Mono County trout season opened Friday, but few places for anglers to stay - legally


In what is becoming a succession of colossal bad government decisions, the move to open Mono County to trout fishing Friday proves bureaucrats and politicians are incompetent.

Don’t get me wrong, I’m glad Mono County is now open to trout fishing (while nearby Inyo County is tentatively slated to open on June 1). The trout opener should never have been delayed in the first place. But this move shows a glaring lack of leadership top to bottom, and the inability of the county, state, and federal governments to work together to make this reopening viable. It is like a Three Stooges skit.

Part one of the fiasco: On May 15, the Inyo County National Forest announced it would not be opening any of its campgrounds, developed recreation sites, and parking areas through June 30. To their credit, that was before we were sure you couldn’t get COVID-19 from a toilet seat. So there are still no facilities for the public on our forest..

Part two of the SNAFU: Both Inyo and Mono County health departments have requirements that motels, hotels, and condo owners can only rent to people who are in town on essential business. Some are actually asking for verification. So unless you have a work order or a doctor’s order, you can’t stay in a motel. Restaurants also remained closed by government order except for take-out, drive-up orders. So there’s no room and board.

Part three’s the charm: Yet, this past week, the Mono County Board of Supervisors voted to ask the state Department of Fish and Wildlife to open trout season. The state DFW granted the request immediately and – with one day of notice – trout season opened Friday.

At some level, I get the county supervisors. They were trying to help local businesses and the people who are normally employed by those businesses. Many of these businesses have already lost their best month of business. Without the trout opener, it’s a question how many will be able to keep their doors open once they do get to reopen.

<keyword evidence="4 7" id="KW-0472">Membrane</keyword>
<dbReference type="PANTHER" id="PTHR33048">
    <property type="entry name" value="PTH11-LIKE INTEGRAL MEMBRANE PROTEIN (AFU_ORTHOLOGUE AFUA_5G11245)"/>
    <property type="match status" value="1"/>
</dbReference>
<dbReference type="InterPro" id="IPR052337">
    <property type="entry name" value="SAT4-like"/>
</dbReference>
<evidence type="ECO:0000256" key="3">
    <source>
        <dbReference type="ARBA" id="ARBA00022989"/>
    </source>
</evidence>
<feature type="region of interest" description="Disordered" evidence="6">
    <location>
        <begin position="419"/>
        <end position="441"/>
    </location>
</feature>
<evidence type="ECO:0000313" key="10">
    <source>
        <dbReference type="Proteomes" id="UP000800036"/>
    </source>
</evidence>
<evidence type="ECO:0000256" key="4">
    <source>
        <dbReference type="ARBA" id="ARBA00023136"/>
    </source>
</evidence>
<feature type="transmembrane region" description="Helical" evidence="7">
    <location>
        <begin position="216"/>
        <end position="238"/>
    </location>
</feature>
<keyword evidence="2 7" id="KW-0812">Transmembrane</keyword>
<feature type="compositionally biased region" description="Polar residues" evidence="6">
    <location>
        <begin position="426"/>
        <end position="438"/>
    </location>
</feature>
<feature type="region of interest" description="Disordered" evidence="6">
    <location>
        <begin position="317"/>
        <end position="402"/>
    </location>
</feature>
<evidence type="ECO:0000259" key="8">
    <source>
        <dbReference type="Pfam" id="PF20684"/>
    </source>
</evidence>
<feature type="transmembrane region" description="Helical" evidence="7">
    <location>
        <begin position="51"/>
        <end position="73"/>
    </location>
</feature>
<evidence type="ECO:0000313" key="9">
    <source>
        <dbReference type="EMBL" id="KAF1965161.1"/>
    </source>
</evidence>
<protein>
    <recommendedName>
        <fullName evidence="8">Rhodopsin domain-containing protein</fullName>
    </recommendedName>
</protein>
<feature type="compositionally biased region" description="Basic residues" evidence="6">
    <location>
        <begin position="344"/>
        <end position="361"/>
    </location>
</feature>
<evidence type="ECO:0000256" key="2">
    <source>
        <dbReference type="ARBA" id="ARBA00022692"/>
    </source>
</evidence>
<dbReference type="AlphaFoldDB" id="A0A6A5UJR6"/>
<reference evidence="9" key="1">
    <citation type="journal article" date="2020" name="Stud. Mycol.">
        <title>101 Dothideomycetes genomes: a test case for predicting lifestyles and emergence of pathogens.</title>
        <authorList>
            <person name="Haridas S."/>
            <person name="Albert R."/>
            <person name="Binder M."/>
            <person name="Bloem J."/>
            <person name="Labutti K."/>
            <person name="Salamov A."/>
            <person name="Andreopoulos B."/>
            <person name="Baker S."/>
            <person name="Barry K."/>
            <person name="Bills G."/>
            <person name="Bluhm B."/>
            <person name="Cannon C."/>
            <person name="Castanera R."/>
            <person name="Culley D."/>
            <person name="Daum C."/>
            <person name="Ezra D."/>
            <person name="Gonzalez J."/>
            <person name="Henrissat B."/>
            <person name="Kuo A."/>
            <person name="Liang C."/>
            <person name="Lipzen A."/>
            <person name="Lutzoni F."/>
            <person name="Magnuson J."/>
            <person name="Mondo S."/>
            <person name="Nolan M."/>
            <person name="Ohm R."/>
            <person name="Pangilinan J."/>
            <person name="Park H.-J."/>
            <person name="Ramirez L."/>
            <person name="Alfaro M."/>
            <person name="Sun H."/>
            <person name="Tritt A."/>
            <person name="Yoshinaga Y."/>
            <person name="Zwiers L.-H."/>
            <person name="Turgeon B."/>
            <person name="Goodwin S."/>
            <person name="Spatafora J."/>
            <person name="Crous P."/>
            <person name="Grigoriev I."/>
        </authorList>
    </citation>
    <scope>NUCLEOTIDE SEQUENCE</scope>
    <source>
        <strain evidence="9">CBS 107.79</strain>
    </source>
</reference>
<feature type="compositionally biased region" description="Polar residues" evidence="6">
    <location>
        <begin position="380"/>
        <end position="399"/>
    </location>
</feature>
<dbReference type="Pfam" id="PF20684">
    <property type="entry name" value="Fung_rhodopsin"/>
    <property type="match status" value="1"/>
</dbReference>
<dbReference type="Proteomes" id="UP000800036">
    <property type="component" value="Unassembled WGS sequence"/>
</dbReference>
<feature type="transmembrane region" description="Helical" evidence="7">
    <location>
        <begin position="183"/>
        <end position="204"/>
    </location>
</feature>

But for crying out loud supervisors, you couldn’t have coordinated with your own health departments to make sure the restrictive orders on motels and hotels were not lifted to accommodate visitor? You could have decided to defy the state mandate and open up restaurants, perhaps with requirements?

I called a number of places I’ve stayed between Bishop and Mammoth Lakes over the years, and they seemed genuinely terrified about the prospect of turning away anglers for fear the county or state would yank their permits. They are in an even more precarious situation.

Then we have the Sacramento bureaucrats, they are living in that bubble, where nothing is penetrating, especially not common sense. This is the agency that is still not listing its trout plants, preferring to continue to hide them like Easter eggs. They, of course, did not try to work with the Forest Service or the counties to make sure the region was ready for “trout opener,” arguably the DFW’s biggest event of the year. Do you think a big contingent of wardens was sent to the region like most trout opener years? Yet, the DFW continues to plant trout (and do darn little else), just a continuing legacy of state government failures during the chaos.

Then we have the Feds. They are the slowest moving and least competent bureaucracy of all. If anyone had suggested to them that it might be a good idea to get campgrounds and parking areas open before (to work out bugs) or at the same time trout season reopened, there was probably stammering, “Our order says we’re closed through Tuesday, June 30.”